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    Background: Renal fibrosis is one of the most important triggers of chronic kidney disease (CKD), and only a very limited number of therapeutic options are available to stop fibrosis progression. As fibrosis is characterized by inflammation, myofibroblast activation, and extracellular matrix (ECM) deposition, a drug that can address all these processes might be an interesting therapeutic option.Methods: We tested in vivo in an ischemia–reperfusion (I/R) model in C57BL/6 mice and in kidney tubular epithelial cells (TEC) (HK2 cell line and primary cells) whether the natural product oxacyclododecindione (Oxa) reduces fibrosis progression in kidney disease. This was evaluated by Western blot, mRNA expression, and mass spectrometry secretome analyses, as well as by immunohistochemistry.Results: Indeed, Oxa blocked the expression of epithelial–mesenchymal transition marker proteins and reduced renal damage, immune cell infiltration, and collagen expression and deposition, both in vivo and in vitro. Remarkably, the beneficial effects of Oxa were also detected when the natural product was administered at a time point of established fibrotic changes, a situation close to the clinical situation. Initial in vitro experiments demonstrated that a synthetic Oxa derivative possesses similar features.Conclusion: Although open questions such as possible side effects need to be investigated, our results indicate that the combination of anti-inflammatory and anti-fibrotic effects of Oxa make the substance a promising candidate for a new therapeutic approach in fibrosis treatment, and thus in the prevention of kidney disease progression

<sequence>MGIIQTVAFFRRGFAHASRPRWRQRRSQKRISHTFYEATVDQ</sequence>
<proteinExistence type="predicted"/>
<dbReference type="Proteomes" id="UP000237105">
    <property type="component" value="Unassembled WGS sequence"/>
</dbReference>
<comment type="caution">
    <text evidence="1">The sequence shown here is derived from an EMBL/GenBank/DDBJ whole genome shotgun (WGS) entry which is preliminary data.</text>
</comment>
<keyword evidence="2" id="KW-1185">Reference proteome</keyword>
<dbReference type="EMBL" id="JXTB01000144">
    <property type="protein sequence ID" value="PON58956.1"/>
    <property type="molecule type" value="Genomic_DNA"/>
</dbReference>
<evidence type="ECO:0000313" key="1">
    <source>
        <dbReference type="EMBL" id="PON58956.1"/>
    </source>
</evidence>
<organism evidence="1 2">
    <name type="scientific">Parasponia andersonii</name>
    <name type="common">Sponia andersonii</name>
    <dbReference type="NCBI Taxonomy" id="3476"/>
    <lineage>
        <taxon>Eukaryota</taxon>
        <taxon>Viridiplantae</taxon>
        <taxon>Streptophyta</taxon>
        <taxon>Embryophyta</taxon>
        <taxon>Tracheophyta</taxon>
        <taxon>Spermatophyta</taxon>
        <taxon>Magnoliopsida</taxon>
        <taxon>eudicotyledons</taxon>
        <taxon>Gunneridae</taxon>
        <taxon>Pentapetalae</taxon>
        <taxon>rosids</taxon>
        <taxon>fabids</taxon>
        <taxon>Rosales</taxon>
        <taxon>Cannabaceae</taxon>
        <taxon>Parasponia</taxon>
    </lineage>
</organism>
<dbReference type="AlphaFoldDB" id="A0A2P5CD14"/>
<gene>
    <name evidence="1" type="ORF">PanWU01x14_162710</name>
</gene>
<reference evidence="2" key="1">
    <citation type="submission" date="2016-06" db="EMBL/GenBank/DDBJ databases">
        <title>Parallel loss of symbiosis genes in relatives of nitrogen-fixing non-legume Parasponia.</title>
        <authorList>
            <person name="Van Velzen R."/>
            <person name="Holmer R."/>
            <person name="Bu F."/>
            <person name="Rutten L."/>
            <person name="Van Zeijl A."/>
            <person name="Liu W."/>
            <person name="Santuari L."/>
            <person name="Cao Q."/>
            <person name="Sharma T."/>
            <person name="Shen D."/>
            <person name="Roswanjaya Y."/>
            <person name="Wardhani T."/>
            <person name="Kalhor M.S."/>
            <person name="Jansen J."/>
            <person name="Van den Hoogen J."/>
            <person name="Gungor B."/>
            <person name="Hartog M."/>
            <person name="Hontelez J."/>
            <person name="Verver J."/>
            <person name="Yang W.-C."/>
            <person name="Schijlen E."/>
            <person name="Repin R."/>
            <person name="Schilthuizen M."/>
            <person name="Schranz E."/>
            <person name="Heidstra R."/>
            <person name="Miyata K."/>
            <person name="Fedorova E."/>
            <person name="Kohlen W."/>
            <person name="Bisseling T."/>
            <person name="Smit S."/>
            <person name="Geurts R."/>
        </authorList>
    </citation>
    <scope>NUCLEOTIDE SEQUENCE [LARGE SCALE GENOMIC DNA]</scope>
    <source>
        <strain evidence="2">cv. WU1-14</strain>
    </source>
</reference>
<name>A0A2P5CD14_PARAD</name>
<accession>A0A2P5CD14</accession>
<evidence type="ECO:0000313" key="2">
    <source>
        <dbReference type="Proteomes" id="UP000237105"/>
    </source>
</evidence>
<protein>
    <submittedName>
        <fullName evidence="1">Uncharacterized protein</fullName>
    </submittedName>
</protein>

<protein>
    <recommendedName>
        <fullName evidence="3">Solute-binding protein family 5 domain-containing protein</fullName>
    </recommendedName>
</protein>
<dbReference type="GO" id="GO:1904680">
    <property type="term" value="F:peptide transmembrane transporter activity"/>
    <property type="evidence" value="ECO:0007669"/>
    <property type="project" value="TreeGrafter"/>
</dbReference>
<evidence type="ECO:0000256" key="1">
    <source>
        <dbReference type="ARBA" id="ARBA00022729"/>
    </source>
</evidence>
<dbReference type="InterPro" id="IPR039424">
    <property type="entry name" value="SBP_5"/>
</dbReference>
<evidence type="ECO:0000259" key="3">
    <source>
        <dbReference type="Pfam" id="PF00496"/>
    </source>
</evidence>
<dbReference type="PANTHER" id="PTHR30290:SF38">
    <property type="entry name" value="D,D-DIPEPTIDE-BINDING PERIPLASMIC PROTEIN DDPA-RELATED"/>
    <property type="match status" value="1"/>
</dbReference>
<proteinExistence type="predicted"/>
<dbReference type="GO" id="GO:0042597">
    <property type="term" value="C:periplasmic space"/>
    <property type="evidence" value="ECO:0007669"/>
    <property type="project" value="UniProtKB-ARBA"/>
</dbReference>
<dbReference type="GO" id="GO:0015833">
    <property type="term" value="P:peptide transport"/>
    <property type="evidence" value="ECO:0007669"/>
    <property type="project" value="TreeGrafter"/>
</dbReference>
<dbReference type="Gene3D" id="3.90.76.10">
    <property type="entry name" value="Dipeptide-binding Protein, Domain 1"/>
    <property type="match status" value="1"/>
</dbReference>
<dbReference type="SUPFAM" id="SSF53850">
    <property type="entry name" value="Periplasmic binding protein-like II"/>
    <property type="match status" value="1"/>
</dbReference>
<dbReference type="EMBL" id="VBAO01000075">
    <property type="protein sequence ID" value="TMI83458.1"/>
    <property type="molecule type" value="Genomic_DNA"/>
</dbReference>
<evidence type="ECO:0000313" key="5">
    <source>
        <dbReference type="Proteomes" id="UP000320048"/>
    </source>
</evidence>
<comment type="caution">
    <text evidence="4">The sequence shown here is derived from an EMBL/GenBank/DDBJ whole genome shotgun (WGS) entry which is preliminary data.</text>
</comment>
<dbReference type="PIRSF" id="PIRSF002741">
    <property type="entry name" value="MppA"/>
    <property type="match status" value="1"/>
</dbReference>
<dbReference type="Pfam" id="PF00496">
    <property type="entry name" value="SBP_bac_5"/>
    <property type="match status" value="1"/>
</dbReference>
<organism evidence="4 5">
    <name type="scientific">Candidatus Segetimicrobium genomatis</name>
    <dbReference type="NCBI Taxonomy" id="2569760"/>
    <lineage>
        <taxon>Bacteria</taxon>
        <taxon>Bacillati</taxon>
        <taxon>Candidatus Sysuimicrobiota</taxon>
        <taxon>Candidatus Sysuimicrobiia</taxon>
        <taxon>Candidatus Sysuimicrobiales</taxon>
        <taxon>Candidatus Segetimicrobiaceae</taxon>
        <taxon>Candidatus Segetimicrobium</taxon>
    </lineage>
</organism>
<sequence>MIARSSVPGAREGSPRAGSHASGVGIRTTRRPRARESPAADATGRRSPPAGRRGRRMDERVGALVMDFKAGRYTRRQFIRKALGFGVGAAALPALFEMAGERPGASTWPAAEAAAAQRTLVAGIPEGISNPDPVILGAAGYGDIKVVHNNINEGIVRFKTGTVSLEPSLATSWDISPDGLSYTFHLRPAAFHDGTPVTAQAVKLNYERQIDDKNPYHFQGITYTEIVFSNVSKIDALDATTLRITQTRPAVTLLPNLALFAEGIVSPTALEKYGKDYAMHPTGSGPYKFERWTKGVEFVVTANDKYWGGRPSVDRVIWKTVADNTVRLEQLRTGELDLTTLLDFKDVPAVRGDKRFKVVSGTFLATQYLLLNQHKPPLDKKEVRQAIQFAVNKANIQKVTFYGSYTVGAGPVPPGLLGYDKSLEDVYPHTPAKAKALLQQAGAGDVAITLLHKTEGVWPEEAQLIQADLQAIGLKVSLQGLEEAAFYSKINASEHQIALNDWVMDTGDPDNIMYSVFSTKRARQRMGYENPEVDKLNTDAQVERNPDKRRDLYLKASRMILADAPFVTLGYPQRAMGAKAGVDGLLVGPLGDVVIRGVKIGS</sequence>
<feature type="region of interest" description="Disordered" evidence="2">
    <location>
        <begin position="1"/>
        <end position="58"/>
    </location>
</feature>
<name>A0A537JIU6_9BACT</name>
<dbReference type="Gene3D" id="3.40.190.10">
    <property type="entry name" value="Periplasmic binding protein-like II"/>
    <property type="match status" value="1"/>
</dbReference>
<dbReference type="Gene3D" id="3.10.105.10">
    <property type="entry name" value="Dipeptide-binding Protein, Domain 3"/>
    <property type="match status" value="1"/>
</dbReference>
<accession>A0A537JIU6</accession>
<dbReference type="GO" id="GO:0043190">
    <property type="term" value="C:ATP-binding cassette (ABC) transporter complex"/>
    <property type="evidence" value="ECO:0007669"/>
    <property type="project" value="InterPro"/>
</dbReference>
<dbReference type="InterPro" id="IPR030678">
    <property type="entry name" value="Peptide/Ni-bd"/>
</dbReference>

PITX1 is a regulator of TERT expression in prostate cancer with prognostic power